Being a ‘brummie’ and having lived in the West Midlands all my life, a trip to the seaside has to be planned organised trip. With bad days coming unexpectedly, it’s not that easy to get up and drive over 2 hours to nearest beach when I can hardly get out of bed.
In the city, there is nowhere to ‘escape’.
When it all gets a bit too much there are very little places that actually give you that feeling that you are away from everything going on. Especially in a city that never sleeps. I try to get my 10 minutes of ‘Headspace’ in a day, but the constant sounds of sirens, traffic and noisy passers by, makes it impossible to find silence. When the bad days come, the thought of not being able to go anywhere without being surrounded by strangers is enough to keep me inside.
Don’t get me wrong, being in a city can be brilliant. And for some people, they actually prefer to be in the hustle and bustle of everyone else lives. For the good days, there’s lots of good places to eat, there is normally lots of unique events (I’m very excited about the Gin Festival which is coming to town soon!) and lots of different places where I can sit with a cup of tea and people watch. Another benefit is that when I am able to be around others, or I need instant communication with a friend, they don’t live too far away and can be with me pretty soonish. But when my anxiety rises, even a simple train journey into town becomes a daunting task.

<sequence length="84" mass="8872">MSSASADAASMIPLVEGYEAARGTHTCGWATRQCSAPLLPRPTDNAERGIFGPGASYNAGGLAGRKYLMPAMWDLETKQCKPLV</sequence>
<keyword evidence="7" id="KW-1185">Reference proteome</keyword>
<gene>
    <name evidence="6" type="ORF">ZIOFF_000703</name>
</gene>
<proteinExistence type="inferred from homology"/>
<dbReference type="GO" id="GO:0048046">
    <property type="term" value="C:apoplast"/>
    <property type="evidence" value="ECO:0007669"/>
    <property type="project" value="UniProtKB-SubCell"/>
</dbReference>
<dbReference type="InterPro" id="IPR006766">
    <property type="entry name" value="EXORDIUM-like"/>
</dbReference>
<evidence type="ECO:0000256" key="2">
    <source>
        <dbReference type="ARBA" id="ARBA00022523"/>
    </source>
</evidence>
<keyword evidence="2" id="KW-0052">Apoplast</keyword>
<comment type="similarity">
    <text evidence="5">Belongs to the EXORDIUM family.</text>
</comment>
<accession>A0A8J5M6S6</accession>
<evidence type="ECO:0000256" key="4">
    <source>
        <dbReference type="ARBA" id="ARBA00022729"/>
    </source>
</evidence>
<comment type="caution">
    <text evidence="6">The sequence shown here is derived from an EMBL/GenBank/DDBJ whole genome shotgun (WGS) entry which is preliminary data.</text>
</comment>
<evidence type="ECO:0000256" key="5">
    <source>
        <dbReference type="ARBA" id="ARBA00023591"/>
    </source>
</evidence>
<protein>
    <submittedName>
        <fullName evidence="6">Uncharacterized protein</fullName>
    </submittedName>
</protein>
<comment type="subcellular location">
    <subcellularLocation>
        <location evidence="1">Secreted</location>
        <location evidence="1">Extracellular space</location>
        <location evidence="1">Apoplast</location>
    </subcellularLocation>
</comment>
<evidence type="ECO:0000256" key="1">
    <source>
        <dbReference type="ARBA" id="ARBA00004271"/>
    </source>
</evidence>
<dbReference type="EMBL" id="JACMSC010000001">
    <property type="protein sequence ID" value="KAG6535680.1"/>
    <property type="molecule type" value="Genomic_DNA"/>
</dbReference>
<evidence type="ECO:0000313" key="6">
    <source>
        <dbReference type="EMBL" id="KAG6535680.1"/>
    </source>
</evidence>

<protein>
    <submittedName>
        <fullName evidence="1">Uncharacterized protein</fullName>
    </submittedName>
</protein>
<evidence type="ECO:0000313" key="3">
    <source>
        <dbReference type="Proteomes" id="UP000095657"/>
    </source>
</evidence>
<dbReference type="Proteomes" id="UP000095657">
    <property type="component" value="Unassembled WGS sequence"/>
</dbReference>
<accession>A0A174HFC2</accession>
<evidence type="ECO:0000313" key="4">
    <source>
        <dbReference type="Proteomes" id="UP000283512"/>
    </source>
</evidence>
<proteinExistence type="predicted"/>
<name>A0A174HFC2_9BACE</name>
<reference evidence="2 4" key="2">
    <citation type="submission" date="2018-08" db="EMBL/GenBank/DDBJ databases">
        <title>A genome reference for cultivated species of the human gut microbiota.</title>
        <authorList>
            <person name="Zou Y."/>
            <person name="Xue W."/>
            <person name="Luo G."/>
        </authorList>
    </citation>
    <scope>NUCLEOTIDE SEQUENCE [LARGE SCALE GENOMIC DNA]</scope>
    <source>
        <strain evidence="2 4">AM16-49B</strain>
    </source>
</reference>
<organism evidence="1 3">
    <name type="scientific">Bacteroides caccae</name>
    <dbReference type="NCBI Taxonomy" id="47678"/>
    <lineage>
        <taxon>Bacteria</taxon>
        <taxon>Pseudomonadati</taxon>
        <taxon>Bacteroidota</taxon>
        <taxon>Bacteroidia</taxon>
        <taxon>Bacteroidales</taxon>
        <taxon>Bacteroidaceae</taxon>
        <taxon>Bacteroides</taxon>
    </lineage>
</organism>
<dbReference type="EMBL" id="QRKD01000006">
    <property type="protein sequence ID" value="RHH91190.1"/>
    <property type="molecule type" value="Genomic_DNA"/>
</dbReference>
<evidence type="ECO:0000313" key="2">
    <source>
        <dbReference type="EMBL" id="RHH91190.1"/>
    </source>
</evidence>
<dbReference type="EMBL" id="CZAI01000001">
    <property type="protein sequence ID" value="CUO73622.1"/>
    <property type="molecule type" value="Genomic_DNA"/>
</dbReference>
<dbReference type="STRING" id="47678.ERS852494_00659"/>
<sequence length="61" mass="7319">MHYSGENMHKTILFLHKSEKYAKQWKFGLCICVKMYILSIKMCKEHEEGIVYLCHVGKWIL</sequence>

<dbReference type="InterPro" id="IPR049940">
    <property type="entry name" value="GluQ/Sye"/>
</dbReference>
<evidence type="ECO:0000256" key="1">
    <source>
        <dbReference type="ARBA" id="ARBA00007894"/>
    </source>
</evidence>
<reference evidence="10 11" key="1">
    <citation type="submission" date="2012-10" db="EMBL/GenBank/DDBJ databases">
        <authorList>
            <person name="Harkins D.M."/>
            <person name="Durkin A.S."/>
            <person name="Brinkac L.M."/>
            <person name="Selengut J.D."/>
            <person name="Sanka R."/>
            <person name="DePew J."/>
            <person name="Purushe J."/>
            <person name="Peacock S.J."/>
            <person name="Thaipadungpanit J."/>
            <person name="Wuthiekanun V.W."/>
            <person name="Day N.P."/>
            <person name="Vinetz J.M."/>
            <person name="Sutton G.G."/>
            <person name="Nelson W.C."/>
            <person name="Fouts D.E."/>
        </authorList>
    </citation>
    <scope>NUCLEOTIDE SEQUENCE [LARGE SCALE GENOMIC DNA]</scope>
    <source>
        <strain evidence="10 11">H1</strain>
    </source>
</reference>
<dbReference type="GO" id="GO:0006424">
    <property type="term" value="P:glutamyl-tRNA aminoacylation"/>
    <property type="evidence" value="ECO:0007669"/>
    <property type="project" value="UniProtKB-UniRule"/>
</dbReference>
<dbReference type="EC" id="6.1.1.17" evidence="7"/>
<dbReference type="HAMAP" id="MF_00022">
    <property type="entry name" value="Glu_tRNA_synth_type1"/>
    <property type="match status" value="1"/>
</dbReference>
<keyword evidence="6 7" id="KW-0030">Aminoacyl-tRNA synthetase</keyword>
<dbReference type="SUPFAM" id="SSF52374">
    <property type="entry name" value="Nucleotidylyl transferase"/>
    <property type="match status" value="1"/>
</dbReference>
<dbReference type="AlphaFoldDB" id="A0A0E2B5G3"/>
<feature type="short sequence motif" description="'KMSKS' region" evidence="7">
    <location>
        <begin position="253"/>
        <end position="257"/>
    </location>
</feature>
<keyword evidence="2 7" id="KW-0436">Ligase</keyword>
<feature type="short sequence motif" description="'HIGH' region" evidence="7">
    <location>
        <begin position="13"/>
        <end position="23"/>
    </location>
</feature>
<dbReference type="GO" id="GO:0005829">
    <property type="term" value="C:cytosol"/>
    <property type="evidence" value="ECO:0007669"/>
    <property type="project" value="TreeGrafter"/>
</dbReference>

I get the feeling everyone has somewhere they need to be and fast.
I get crippled with the thought of being surrounded by people rushing around on their daily missions. I get the feeling everyone has somewhere they need to be and fast. When I need a day where everything needs to be 10 times slower and easy tasks take an hour, this is an environment I don’t want to be in.
Being lucky enough to own my own car, I can drive myself to escape areas and recently I’ve had a few seaside trips that have involved me just sitting by myself watching the waves. It gave me the feeling that they were washing all my bad thoughts away and it gave me a sense of being free. I felt calm until the thought of having to return home, to the city where I would lose the peace.
I met up with some friends, had some Gin’s and watched the beautiful sunset. Its moments like that when I realise that ‘everything will be okay’. It might not be okay right now, but it will be. I am still trying to decide whether these good feelings were temporary, and that if I was fortunate to live by the sea, would these good feelings be with me daily. But all I know is that being by the sea gave me the chance to sit alone, have my 10 minutes of mindfulness a day and just take in that I’ve made it through another day.